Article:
In chapter 2, on the Middle Ages, Guthke notes that a tendency to assert death's irresistible power over human life (King Death) privileges masculine over feminine incarnations in that medieval culture projects power as a broadly male prerogative. Nevertheless, King Death belongs to a wider family embracing the fourth Horseman of the Apocalypse, God's "myghty messengere" (Everyman) calling humanity to moral account, and the courtly personae of hunters, falconers, and knights. But death is also the Grim Reaper, an image whose class connotation is linked to "the degradation of Death, familiar from Dante and even Chaucer, as ‘vilain,' as failing to live up to the knightly code of courtly highmindedness" (50). And as in the late-medieval genre of the Triumph of Death (68–81), death may emerge as a noble Lady or Queen (Petrarch's "Donna La Morte") riding her classical chariot over mangled mortal remains: a female embodiment associated, during the fifteenth-century revival of classical learning, with Harpies, the Furies, and the Fates, and especially with a reimagined Atropos already invoked in the thirteenth-century Roman de la rose ("atropos ce est la mort") or Pierre de Michault's La Dance aux aveugles (77). To the extent that gender operates as an identifying principle, this too reflects cultural differences keyed to theological debates as to the identity of the author of original sin, and thus of the mortality humanity's primal Fall brought in its wake: a culprit denounced now as Adam, in which case death assumes a masculine persona, and now as Eve, in which case death is feminine (58–68).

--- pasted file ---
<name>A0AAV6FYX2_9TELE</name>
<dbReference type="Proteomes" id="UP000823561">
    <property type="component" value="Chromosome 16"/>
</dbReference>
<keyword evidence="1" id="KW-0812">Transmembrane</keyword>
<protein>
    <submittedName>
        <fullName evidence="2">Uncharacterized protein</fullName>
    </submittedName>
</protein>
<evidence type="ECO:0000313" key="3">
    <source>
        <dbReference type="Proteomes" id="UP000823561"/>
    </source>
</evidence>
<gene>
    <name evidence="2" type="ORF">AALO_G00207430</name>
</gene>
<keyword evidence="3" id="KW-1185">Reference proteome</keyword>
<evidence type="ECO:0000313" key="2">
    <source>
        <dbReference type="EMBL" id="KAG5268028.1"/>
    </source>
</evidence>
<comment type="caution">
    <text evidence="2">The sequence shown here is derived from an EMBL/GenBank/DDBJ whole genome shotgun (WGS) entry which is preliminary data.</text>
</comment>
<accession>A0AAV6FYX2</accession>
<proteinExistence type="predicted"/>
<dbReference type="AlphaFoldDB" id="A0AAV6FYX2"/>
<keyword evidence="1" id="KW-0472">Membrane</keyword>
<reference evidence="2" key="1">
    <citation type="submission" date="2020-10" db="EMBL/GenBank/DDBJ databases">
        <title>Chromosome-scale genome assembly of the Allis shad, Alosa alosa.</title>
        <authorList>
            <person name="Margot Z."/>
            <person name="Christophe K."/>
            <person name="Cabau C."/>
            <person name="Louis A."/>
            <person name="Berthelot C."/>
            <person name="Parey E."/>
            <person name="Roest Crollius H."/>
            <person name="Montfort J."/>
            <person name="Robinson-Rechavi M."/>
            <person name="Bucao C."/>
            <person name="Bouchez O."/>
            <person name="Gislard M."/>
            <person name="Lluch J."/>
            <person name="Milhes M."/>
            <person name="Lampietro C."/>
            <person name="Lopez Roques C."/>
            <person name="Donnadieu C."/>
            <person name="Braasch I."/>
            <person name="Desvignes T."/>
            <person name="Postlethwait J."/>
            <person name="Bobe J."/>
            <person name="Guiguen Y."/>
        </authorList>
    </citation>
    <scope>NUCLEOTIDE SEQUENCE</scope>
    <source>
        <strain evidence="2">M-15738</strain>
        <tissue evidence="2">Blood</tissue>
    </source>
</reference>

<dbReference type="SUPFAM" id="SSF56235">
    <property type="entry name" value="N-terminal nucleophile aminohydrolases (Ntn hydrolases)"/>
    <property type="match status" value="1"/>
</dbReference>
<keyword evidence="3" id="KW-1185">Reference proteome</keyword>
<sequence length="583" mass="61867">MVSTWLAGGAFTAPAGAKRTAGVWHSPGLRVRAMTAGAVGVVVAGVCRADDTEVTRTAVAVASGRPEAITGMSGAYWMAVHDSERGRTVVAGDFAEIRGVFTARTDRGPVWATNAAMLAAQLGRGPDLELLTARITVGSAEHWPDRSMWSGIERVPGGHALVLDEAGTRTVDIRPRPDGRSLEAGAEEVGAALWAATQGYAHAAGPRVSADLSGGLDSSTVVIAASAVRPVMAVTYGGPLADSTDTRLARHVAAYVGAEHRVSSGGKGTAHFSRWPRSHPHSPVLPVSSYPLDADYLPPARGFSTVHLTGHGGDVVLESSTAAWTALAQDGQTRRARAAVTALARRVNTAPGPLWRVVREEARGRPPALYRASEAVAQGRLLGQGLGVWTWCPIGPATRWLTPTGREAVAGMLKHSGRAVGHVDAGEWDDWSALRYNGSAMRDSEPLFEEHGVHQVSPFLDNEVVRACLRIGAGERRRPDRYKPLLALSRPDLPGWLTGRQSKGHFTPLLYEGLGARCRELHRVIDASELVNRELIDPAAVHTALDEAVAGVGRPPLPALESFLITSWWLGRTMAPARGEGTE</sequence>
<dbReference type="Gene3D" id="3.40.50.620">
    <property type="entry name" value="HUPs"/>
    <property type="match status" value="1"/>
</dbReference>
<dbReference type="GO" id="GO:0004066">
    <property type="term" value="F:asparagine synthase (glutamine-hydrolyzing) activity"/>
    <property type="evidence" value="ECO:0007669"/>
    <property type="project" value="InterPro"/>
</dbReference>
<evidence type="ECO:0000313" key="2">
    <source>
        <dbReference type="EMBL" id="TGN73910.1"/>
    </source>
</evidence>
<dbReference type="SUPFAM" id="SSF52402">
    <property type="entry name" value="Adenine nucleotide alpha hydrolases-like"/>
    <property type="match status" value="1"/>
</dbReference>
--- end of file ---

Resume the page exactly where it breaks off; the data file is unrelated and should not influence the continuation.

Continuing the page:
In chapter 3, on the Renaissance and Baroque, the variety of personifications is if anything greater still. In the danses macabres with which the period abounds, death is assigned a rich multiplicity of guises, poses, and social conditions: as a fiddler, hunter, warrior, drummer, herald, or fool; on horseback, as Revelation's fourth horseman, but also as a knight or King Death; as a reaper, executioner, nobleman, or courtier; as a pilot, gambler, tobacconist, trencherman, groom, chamberlain, actor, wrestler, or butcher (85–92). While masculine embodiments outnumber feminine, it is again difficult to see gender itself as a determining factor. Guthke notes (and perhaps overemphasizes) an important shift related to the theology of sin whereby the Devil (rather than Adam or Eve) is held chiefly responsible for original sin and its mortal fruit. Accordingly, death is increasingly imaged as the Devil incarnate (123–27). But the Devil is of course notoriously protean, adapting himself to whatever role serves his purpose. Whence in particular the shape-shifting observed in the chapter's main test case, the "death and the maiden" motif. Stressing the Christian linkage of death with sin, and sin with sex, the motif portrays death as a seducer undoing a young woman in the prime of carnal life. But the image readily switches poles, producing male victims betrayed by a female luxuria variously represented as a venereal goddess, a mistress, a bride, or a bawd (92–114).